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          Starting the I Was Here campaign has been a dream come true…

When I first came up with the idea, I had wanted it to be structured like a travel blog. As the idea unfolded itself to me I realized that it deserved sturdier legs – and so I set a pretty lofty goal to make it a social media movement. Not satisfied with that after some deep soul searching – I realized that it was meant to be just one campaign in a much bigger movement. Like Goldie Locks on a path of enlightenment – it was as if my soul said “none of these chairs are just right, none of these bowls of porridge are just right, and none of these beds are big enough”. So I set out to build something bigger, but I started out with just a small first step.

                My first step was to begin my journey in the first country on the list – Afghanistan. What I chose to do was to support the Afghan Institute of Learning in the quest to provide educational scholarships for young women. If I have learned anything about humanity – and I hope you learn the same – it’s that we all fundamentally want the same things. Stability, happiness, opportunities to use our gifts and to find purpose for ourselves – and these are the same things that humans universally want for those they care for. It’s too easy to get wrapped up in the news headlines and paint Afghani people and those of the Islamic faith with the same paintbrush and state that the patriarchal norms mean that women’s education is off the table. This is a dialogue perpetuated by the media savvy Taliban – to call them religious fanatics is misallocating the prohibition of women and girls from seeking education as a religious mandate. Throughout history, great Mathematicians, Astronomers, and Architects in Islamic nations were women. In reading about the past – only then can we truly understand the forces on the modern international stage.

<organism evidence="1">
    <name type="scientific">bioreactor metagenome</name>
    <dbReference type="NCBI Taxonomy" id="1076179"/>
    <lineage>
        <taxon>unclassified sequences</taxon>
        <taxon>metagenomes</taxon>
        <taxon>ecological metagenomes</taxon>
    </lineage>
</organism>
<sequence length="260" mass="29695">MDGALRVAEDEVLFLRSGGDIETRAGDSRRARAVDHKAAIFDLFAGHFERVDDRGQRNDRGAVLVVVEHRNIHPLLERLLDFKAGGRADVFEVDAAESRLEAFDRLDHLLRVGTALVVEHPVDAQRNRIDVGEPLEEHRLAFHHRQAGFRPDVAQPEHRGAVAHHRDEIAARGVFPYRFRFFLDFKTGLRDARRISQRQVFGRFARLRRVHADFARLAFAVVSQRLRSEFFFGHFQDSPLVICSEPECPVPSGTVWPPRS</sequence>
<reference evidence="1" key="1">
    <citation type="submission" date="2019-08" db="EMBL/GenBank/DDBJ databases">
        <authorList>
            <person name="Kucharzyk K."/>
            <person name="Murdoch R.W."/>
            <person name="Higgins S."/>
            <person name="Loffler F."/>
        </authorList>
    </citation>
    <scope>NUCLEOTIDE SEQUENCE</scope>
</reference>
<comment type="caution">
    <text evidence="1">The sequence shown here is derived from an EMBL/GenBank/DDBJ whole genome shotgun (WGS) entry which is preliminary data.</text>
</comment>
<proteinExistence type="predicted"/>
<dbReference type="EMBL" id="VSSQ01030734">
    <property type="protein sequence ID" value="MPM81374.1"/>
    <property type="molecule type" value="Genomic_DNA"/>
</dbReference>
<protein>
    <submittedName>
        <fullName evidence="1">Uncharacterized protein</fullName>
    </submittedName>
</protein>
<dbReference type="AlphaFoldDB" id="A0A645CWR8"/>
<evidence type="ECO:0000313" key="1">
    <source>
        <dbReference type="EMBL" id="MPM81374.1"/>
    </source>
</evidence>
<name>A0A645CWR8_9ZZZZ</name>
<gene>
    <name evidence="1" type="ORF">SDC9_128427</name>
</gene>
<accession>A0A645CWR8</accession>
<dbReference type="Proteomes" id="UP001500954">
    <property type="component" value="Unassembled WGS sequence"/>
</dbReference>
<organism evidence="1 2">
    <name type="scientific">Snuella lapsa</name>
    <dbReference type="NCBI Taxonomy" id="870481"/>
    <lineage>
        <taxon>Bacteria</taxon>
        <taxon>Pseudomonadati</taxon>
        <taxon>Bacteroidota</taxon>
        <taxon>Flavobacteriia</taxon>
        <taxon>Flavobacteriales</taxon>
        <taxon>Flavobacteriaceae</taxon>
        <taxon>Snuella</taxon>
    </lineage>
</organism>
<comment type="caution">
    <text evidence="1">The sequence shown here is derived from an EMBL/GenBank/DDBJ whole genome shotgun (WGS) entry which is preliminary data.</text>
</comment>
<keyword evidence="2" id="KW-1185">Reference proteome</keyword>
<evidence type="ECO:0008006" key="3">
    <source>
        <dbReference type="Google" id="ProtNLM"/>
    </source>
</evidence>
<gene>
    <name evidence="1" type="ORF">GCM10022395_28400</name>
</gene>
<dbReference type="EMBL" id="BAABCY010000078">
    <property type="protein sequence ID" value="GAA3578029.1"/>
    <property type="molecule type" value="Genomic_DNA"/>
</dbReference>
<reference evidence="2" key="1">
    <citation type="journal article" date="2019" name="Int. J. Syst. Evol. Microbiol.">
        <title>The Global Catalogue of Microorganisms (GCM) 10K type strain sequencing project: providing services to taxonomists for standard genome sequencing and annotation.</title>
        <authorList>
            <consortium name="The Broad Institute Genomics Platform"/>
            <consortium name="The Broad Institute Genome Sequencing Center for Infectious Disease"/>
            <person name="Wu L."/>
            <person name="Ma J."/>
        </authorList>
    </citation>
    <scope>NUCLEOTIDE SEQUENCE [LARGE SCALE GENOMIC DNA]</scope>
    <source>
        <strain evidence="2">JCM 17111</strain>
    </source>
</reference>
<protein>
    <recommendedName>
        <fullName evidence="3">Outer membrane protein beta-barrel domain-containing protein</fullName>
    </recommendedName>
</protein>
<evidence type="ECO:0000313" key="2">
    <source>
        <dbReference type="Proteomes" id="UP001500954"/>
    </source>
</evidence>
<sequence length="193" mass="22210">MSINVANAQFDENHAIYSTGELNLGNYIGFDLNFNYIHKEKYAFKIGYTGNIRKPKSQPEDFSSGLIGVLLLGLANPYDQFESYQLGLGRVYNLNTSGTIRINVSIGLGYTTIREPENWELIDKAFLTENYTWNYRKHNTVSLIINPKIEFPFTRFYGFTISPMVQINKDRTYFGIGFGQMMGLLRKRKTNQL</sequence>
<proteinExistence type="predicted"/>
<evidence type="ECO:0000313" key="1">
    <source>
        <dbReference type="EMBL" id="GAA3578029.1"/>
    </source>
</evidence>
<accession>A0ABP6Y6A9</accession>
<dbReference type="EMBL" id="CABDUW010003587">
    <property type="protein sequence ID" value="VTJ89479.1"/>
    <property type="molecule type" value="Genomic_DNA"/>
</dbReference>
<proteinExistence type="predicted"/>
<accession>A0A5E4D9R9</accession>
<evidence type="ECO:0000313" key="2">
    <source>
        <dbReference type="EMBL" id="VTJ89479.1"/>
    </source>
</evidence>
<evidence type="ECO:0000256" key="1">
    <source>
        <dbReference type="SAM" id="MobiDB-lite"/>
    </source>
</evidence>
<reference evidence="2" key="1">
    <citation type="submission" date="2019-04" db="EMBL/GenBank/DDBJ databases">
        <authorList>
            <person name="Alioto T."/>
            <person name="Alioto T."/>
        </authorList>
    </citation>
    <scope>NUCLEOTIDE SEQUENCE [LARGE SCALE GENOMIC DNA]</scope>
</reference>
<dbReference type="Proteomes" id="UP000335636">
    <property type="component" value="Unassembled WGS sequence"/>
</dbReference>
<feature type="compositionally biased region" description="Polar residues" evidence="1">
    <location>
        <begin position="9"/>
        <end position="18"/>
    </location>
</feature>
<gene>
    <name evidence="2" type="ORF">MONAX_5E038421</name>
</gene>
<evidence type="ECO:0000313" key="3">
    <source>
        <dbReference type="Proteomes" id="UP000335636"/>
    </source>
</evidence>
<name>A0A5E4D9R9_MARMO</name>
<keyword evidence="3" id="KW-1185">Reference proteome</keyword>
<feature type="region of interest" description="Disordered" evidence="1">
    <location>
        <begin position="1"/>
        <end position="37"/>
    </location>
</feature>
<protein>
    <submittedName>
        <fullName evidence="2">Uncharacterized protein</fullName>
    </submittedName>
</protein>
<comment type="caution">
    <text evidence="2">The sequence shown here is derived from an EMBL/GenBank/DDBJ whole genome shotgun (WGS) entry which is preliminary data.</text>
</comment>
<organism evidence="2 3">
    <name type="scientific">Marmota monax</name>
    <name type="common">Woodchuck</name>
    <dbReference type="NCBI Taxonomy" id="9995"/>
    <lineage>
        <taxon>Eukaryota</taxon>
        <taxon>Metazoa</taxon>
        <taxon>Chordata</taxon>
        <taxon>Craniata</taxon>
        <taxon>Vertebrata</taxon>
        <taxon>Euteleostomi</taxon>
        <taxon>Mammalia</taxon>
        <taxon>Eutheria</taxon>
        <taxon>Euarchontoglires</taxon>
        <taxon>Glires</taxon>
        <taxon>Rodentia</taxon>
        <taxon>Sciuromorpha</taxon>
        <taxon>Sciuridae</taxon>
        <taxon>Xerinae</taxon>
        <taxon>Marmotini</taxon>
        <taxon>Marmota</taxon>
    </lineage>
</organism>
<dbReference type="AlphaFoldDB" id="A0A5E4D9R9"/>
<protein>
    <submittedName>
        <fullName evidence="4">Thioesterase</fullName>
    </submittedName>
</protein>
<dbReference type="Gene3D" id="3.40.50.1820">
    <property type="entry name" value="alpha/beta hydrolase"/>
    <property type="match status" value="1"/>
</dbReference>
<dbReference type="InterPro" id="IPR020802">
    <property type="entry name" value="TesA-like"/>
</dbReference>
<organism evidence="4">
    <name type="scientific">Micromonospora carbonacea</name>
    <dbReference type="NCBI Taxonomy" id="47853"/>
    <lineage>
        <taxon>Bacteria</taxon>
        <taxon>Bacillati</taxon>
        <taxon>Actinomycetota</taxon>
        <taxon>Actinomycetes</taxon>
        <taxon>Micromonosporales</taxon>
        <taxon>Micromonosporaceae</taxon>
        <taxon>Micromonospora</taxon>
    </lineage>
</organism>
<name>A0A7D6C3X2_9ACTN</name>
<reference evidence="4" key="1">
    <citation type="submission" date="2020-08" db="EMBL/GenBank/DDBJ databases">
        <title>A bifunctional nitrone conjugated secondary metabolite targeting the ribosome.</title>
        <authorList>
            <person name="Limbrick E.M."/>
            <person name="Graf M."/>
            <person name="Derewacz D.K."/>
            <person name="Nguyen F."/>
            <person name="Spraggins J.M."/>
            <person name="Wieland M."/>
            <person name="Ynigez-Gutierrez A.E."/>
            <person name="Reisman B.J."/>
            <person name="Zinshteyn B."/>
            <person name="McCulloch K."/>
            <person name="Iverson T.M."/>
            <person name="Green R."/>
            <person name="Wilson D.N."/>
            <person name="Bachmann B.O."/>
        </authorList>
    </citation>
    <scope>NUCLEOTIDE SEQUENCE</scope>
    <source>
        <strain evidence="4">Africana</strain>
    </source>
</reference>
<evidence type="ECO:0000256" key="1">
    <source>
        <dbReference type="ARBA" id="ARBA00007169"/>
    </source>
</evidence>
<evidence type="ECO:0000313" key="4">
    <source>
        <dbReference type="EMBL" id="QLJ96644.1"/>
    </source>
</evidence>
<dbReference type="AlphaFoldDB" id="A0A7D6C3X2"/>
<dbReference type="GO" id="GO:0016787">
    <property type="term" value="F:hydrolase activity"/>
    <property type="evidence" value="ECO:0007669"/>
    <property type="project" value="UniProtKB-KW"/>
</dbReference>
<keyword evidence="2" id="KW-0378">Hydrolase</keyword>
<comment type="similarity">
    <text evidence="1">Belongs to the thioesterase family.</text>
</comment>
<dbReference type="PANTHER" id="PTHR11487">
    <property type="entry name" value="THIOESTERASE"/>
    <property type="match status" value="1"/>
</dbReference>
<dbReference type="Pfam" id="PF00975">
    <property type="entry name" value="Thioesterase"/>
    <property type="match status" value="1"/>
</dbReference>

In my increased understanding, I committed to supporting the work of Dr. Yacoobi in her quest to get more young women in school and through to graduation. The girls are bright, curious, and deeply devoted – and the small gifts we can each contribute to ensure their education is continued are truly priceless. Afghanistan is still recovering from decades of war and strife – only through education and reinvigorating the minds of the Afghan people can we expect change and for them to flourish. It is my hope that today as I write this, a young mind is opening to the notion of rebuilding Afghanistan to its former glory and welcoming the world to international investment. Until I write again, please keep supporting the dreams of those less fortunate. Small gifts lead to big developments! 


Author Mischaela Elkins

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